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What is a G6PD Deficiency?

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  • Written By: Mary McMahon
  • Edited By: O. Wallace
  • Last Modified Date: 31 October 2016
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Glucose-6-phosphate dehydrogenase (G6PD) deficiency is a common enzyme deficiency carried on the X chromosome. It is one of the most common known enzyme deficiencies in the world, found among a wide variety of human populations. People with this genetic condition lack the ability to produce G6PD, and this can lead to problems with the red blood cells. Many people live very active lives with G6PD deficiency, and some are actually unaware that they have a genetic defect until the symptoms manifest.

This enzyme is related to the red blood cells. When a G6PD deficiency is triggered by something like an infection, a certain medication, or a dietary factor, a patient's red blood cell count declines, and hemolytic anemia, in which the bone marrow doesn't make enough red blood cells, can emerge. The patient may experience fatigue, jaundice, dark urine, and unusually pale skin when the deficiency becomes acute. Patients can also experience chronic low-level anemia as a result of this enzyme deficiency.

People of African and Mediterranean descent seem to be especially at risk of G6PD deficiency. Intriguingly, people with this deficiency are more resistant to malaria, especially life-threatening strains, which is a definite advantage, since individuals with a G6PD deficiency usually cannot take antimalarial drugs. The fact that malaria is endemic in African and the Mediterranean probably has something to do with the frequency of G6PD deficiency in these areas, as a natural resistance to malaria would have been a distinct advantage for humans in these areas historically.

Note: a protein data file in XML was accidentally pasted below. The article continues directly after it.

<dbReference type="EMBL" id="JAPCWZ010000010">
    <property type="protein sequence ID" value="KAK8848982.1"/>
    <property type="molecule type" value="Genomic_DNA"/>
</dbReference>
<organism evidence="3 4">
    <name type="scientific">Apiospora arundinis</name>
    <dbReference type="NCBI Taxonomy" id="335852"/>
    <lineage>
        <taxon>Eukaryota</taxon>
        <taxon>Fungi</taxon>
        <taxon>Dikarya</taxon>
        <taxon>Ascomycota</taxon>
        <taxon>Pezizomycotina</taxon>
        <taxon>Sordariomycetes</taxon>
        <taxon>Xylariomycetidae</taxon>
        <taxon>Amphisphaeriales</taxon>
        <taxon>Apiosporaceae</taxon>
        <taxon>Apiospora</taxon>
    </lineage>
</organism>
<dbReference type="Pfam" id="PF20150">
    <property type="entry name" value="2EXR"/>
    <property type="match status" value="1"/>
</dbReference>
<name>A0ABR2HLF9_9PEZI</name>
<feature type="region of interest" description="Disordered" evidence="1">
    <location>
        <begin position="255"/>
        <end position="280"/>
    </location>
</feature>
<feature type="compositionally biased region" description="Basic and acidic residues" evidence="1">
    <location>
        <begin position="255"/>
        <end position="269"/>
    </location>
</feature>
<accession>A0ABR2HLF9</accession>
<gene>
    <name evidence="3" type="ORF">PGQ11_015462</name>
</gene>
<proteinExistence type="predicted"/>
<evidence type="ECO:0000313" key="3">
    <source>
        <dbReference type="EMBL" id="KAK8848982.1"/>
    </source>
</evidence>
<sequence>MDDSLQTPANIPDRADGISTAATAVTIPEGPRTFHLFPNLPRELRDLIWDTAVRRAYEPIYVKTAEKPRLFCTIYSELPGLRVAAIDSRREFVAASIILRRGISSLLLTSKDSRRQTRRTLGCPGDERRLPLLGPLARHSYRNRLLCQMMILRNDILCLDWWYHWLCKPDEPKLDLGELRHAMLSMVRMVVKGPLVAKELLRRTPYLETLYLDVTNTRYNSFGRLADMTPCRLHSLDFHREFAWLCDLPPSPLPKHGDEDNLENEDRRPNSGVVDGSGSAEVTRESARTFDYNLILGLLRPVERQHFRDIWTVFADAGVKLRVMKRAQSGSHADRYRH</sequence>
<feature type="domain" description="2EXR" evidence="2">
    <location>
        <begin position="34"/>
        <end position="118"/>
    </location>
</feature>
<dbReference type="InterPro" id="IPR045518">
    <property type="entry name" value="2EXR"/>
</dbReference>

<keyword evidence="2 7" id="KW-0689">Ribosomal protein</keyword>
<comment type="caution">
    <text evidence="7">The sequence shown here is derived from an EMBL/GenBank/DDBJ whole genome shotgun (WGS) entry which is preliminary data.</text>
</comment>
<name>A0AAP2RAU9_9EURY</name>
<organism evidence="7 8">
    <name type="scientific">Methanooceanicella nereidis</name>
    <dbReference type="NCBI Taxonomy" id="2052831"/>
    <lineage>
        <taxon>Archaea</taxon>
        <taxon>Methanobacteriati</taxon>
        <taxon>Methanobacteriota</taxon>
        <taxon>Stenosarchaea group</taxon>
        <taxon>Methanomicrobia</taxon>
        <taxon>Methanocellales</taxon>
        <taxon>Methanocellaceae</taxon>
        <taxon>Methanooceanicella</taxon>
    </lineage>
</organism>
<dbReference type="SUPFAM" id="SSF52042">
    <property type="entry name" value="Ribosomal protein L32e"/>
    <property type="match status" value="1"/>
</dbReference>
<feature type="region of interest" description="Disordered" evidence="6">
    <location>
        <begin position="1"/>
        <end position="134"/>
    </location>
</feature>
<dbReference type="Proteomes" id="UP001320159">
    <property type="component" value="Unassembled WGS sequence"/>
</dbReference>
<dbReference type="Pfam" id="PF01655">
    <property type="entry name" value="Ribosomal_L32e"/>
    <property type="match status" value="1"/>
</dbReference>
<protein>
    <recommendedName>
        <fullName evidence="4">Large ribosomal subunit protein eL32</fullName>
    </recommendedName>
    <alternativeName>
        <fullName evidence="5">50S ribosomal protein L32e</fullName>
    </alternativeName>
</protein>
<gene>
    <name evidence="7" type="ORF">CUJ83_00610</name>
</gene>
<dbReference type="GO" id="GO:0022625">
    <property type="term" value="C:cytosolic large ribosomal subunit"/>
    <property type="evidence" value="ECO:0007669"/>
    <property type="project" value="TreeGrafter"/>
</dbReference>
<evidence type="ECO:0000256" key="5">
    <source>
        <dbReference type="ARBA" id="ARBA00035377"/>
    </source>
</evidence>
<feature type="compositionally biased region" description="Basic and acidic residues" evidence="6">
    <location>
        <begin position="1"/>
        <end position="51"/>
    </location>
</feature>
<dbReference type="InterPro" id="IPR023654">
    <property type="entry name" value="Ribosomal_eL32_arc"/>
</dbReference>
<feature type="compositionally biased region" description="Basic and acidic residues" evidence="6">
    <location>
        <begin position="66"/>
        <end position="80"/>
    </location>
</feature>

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For people who are interested, this enzyme deficiency can be identified with a blood test. People who think that they might be at risk can opt for a blood test to look for G6PD deficiency before it becomes a problem, and parents may also ask for the test to determine whether or not their children have inherited the gene. Testing may also be performed when a patient presents with the signs of an acute deficiency, as might happen when a child takes antibiotics for the first time and gets very sick as a result of the deficiency.

In individuals with G6PD deficiency, it is necessary to avoid triggers, such as certain medications and types of infections. Vaccinations are often strongly recommended so that people will not get sick with infections which could cause acute symptoms. Many patients also need to steer clear of fava beans, as G6PD deficiency is closely related to favism, a common inherited condition in the Mediterranean characterized by the inability to eat fava beans. Mothballs can also trigger acute reactions.

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anon331449
Post 2

My three month old grandson has G6PD, inherited from his uncle's mother's side. I would like to know what drugs are prohibited to use.

anon53970
Post 1

my daughter is two years eight months and was tested with g6pd deficiency. i would like to know what are the foods that is prohibited for her to eat.

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